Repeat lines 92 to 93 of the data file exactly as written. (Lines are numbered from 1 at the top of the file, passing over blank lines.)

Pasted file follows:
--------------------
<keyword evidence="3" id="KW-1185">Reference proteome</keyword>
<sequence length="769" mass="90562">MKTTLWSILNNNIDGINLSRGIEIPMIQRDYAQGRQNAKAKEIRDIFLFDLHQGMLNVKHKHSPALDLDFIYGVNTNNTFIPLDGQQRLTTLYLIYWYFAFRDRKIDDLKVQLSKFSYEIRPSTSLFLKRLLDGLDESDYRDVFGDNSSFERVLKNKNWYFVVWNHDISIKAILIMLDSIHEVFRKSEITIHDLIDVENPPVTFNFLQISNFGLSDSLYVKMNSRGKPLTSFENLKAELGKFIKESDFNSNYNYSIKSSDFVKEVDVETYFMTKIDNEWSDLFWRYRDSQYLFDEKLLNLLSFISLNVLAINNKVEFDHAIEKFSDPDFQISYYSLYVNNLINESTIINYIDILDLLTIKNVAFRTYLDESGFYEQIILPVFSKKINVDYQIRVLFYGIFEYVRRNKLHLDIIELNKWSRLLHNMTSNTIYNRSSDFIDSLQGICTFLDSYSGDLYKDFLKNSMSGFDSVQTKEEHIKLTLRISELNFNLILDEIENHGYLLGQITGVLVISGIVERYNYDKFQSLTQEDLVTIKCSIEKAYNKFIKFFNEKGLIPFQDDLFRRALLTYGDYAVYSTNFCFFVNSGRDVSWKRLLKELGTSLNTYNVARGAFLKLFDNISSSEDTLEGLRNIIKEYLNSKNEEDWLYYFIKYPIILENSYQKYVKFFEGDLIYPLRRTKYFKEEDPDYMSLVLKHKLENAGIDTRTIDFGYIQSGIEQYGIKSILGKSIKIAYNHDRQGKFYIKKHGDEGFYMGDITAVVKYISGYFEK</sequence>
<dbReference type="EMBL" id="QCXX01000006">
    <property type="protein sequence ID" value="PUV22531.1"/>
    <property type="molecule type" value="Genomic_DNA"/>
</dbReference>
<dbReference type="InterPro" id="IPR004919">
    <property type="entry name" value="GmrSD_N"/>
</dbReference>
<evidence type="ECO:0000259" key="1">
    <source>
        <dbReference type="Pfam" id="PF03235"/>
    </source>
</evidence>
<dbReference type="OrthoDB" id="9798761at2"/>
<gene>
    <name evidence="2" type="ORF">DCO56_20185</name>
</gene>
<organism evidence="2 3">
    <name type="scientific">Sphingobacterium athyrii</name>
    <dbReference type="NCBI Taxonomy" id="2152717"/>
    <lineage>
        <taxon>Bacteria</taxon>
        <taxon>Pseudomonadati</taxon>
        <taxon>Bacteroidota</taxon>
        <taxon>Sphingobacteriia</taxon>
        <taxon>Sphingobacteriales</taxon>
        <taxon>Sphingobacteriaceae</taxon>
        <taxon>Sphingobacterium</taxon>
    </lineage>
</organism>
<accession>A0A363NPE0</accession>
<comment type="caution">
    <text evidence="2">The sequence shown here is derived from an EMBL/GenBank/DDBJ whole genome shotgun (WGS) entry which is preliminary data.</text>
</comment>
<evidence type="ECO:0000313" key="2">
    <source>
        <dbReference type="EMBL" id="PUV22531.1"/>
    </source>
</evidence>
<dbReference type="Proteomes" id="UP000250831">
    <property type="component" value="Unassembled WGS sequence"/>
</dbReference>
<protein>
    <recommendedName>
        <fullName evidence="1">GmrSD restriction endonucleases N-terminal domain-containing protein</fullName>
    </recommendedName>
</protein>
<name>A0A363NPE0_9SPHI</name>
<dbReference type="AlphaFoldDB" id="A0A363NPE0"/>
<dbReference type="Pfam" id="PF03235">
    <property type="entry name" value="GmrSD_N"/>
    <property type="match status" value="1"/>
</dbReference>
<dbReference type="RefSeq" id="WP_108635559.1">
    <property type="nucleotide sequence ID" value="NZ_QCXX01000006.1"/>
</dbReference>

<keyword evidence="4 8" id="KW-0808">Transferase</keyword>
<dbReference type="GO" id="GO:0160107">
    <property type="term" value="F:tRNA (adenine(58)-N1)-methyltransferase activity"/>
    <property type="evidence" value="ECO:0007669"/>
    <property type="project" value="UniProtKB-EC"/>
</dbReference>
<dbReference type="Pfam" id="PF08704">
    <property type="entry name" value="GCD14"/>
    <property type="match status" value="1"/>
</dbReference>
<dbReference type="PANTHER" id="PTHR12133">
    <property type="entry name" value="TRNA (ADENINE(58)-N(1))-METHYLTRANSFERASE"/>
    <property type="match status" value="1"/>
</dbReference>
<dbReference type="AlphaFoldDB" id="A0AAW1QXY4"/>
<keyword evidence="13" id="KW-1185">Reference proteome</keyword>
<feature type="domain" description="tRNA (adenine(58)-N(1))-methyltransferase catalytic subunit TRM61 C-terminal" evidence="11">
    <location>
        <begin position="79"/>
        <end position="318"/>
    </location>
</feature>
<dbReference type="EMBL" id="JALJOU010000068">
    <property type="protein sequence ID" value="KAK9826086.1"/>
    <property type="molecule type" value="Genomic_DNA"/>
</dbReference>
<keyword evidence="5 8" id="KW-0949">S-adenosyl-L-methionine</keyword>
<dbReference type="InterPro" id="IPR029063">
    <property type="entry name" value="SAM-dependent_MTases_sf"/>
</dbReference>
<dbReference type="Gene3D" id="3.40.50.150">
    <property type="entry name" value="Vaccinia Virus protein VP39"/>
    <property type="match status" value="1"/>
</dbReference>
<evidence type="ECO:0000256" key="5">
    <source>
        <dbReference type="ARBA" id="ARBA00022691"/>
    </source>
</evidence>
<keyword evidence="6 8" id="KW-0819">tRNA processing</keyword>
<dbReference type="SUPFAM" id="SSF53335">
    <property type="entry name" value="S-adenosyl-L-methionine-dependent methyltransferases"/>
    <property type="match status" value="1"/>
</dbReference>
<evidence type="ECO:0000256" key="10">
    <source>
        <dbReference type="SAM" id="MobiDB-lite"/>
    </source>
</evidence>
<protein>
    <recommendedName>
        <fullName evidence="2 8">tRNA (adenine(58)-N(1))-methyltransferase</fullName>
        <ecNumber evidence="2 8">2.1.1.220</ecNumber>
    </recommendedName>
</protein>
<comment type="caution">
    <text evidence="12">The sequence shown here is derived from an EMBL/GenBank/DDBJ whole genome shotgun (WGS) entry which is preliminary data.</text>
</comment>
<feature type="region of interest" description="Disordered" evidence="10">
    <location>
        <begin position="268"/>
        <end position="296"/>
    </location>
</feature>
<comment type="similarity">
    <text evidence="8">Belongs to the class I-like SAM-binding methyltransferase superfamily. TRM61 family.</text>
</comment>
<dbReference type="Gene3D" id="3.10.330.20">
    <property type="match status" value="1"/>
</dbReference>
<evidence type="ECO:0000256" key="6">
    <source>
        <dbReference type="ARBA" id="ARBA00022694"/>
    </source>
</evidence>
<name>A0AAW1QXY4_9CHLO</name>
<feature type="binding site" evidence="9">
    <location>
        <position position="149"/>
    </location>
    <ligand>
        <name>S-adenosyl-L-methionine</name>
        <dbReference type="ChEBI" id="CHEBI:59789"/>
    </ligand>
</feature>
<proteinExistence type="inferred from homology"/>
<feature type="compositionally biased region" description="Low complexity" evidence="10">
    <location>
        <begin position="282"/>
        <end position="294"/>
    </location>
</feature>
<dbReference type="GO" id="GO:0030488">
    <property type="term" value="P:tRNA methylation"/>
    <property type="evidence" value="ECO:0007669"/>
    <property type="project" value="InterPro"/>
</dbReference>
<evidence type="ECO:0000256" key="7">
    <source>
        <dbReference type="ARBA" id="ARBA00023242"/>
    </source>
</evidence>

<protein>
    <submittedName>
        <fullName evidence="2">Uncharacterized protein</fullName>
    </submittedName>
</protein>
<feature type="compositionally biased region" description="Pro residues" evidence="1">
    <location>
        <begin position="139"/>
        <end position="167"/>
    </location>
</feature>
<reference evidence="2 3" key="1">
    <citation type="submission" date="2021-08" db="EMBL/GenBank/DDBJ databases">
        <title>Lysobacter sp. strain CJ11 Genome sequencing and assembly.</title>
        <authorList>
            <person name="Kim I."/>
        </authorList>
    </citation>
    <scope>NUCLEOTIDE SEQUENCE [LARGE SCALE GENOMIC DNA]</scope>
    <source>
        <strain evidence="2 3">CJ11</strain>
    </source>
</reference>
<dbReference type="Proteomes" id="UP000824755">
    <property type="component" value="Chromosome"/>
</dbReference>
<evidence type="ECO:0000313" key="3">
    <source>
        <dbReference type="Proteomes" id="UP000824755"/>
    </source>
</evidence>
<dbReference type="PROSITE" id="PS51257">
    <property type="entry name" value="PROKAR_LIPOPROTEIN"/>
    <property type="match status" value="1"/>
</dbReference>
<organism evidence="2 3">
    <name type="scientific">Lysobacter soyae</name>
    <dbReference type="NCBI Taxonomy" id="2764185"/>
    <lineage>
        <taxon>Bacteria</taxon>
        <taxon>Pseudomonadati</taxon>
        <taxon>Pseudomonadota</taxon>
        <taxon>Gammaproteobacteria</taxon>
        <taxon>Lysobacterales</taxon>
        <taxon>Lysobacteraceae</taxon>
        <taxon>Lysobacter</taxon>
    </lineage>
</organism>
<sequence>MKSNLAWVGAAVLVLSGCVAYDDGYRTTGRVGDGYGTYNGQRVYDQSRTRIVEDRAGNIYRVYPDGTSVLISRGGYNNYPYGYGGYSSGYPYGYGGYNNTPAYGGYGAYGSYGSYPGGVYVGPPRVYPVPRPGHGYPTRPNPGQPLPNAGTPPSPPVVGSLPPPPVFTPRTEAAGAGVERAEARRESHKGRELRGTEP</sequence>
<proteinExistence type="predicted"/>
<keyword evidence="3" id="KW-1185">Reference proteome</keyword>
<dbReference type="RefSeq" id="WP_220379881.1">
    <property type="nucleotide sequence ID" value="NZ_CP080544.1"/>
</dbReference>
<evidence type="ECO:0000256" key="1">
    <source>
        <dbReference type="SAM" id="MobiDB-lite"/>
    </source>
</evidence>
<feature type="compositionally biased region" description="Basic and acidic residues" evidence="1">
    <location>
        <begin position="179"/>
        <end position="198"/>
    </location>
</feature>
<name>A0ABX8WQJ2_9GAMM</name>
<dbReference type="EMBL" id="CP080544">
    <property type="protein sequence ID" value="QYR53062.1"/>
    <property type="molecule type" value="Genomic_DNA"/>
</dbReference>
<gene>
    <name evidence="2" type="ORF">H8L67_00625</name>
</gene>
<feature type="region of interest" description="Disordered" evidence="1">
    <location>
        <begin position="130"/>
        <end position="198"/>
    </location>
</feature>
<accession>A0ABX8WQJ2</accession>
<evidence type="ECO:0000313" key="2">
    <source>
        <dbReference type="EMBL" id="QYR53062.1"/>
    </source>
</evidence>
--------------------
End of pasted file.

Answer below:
<evidence type="ECO:0000256" key="5">
    <source>